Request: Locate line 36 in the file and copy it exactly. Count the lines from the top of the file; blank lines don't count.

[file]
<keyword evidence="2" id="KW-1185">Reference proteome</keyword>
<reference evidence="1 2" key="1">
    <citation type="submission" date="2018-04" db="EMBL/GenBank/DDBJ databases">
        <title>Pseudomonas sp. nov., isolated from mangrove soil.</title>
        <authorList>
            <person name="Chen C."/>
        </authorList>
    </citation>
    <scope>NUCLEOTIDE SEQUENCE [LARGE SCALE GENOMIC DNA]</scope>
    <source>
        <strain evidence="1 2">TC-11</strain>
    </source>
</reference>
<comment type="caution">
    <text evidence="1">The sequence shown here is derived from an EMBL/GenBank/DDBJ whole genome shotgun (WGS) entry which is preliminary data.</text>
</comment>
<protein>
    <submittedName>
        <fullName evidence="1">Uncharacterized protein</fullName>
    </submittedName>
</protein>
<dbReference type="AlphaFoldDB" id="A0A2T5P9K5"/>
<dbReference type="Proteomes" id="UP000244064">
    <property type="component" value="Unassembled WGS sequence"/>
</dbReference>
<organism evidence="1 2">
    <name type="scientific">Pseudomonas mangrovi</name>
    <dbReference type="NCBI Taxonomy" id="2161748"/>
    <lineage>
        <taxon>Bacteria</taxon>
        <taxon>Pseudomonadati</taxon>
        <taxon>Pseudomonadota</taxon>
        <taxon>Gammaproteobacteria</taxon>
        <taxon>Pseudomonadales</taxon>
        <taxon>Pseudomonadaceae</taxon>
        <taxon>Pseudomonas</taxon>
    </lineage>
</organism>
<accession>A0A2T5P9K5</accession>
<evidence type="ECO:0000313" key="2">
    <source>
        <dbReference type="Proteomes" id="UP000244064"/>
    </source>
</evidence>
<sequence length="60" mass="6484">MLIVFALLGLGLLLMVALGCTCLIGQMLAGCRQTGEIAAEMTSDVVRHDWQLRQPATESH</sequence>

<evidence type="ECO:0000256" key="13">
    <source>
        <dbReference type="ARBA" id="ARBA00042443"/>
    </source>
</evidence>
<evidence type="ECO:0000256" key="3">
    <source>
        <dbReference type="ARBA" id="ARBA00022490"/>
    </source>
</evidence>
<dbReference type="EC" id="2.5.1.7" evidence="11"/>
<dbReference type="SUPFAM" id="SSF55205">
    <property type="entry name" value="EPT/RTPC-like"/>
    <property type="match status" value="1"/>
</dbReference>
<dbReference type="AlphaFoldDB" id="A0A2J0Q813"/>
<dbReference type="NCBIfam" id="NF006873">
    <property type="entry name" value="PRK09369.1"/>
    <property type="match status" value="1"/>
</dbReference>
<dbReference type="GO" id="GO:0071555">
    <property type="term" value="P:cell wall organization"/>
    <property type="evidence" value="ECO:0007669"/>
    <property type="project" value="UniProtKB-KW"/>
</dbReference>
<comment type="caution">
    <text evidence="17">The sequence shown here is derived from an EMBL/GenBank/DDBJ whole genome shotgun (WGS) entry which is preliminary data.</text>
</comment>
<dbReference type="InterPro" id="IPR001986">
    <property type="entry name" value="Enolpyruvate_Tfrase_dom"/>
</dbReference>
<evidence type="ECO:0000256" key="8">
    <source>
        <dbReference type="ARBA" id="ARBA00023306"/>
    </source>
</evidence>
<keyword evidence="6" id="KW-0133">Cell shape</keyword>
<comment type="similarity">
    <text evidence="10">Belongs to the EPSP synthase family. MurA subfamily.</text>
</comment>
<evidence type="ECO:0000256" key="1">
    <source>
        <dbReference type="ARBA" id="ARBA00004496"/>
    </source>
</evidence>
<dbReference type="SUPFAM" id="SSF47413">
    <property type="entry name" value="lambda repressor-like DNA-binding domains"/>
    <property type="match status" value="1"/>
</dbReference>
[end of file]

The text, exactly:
        <taxon>Pseudomonas</taxon>